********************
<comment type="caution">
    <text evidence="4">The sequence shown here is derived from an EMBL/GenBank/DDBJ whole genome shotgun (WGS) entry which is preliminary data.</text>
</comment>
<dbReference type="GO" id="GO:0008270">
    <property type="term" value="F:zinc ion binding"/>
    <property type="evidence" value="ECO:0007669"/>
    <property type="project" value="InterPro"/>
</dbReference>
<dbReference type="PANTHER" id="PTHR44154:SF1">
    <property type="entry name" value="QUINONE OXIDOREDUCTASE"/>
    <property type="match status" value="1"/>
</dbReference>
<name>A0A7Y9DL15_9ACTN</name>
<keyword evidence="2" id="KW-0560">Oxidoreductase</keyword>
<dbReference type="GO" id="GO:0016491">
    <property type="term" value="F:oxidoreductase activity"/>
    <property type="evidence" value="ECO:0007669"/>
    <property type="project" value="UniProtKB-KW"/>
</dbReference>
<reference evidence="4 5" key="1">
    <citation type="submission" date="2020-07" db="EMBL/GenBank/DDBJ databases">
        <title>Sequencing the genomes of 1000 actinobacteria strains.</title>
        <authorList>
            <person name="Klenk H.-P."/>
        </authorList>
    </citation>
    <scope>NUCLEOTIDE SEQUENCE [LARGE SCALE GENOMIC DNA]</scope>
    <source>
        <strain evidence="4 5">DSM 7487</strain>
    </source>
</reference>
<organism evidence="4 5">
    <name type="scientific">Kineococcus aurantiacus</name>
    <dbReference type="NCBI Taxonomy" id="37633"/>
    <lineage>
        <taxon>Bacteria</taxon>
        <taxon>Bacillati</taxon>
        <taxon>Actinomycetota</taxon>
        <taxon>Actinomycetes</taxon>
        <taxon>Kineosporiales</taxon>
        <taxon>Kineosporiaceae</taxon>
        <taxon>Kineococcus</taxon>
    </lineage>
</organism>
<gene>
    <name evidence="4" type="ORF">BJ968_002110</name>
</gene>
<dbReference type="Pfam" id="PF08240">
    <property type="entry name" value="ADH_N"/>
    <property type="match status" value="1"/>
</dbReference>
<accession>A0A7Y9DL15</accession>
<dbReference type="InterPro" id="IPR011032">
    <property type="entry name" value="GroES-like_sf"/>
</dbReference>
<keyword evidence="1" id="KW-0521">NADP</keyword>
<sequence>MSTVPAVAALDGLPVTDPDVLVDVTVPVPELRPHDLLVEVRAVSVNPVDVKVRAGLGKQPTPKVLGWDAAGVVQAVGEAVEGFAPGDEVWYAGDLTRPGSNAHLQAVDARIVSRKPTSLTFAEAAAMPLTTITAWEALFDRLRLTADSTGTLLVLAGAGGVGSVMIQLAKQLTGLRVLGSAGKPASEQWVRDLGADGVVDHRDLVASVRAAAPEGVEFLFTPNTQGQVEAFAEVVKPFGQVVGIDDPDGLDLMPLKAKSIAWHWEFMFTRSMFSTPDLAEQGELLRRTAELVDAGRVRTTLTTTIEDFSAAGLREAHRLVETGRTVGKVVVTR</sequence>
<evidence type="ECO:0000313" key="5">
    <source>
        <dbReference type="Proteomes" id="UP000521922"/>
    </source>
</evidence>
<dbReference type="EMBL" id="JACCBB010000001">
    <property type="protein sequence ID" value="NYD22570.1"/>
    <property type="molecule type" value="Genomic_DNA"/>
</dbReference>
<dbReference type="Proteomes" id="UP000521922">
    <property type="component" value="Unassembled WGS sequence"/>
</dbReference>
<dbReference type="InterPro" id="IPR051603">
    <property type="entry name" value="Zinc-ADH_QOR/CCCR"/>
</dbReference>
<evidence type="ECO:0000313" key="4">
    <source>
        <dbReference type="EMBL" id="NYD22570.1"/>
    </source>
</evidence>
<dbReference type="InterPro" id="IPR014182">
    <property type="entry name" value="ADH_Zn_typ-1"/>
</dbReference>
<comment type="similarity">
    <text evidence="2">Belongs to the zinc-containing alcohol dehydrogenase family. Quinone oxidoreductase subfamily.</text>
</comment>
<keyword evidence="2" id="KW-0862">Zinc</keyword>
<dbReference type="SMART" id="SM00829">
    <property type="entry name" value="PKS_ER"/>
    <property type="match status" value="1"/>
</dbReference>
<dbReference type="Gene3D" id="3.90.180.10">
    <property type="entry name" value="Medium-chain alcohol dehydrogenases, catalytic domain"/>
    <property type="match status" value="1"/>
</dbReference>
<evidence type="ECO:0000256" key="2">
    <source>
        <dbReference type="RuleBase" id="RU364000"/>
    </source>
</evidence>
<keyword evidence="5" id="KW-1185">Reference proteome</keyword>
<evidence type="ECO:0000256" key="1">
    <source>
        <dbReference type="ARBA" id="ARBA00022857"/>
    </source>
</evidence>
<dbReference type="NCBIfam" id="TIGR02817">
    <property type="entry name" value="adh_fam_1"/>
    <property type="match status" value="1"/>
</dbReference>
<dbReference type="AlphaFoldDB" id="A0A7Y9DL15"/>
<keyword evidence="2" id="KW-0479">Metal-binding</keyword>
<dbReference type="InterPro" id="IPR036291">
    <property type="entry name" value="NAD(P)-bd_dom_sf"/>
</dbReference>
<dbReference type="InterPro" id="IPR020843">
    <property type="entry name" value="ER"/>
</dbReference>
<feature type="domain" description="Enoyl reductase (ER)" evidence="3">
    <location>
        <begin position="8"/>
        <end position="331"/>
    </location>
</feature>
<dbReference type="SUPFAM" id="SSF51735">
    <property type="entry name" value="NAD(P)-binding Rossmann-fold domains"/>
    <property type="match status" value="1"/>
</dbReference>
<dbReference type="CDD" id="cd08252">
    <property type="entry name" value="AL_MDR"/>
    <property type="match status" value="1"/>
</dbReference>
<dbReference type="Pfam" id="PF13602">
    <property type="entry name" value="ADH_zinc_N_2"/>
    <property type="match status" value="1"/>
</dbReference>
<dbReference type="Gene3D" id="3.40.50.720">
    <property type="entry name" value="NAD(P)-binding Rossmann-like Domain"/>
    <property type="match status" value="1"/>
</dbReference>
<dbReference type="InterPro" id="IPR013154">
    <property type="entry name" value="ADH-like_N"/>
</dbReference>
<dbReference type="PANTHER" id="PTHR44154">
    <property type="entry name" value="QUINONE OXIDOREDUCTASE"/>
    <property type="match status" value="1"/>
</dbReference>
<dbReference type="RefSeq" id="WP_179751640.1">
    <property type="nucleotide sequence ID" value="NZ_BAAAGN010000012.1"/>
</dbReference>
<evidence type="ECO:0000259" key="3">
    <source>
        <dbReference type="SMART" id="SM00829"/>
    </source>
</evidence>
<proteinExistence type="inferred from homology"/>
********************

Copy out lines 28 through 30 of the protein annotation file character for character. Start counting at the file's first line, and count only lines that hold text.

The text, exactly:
    <source>
        <strain evidence="4 5">DSM 7487</strain>
    </source>